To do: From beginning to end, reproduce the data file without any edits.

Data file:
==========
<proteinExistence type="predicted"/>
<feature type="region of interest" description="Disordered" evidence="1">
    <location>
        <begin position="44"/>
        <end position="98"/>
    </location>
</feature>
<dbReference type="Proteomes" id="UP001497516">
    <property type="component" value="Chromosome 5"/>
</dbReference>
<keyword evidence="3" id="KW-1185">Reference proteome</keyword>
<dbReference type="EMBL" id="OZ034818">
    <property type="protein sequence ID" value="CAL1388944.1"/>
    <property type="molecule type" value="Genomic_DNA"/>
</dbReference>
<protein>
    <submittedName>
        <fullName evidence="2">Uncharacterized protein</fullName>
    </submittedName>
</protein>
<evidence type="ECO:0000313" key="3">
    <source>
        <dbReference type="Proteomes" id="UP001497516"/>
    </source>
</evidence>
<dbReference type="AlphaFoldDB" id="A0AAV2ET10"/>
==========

<proteinExistence type="predicted"/>
<feature type="region of interest" description="Disordered" evidence="1">
    <location>
        <begin position="44"/>
        <end position="98"/>
    </location>
</feature>
<dbReference type="Proteomes" id="UP001497516">
    <property type="component" value="Chromosome 5"/>
</dbReference>
<keyword evidence="3" id="KW-1185">Reference proteome</keyword>
<dbReference type="EMBL" id="OZ034818">
    <property type="protein sequence ID" value="CAL1388944.1"/>
    <property type="molecule type" value="Genomic_DNA"/>
</dbReference>
<protein>
    <submittedName>
        <fullName evidence="2">Uncharacterized protein</fullName>
    </submittedName>
</protein>
<evidence type="ECO:0000313" key="3">
    <source>
        <dbReference type="Proteomes" id="UP001497516"/>
    </source>
</evidence>
<dbReference type="AlphaFoldDB" id="A0AAV2ET10"/>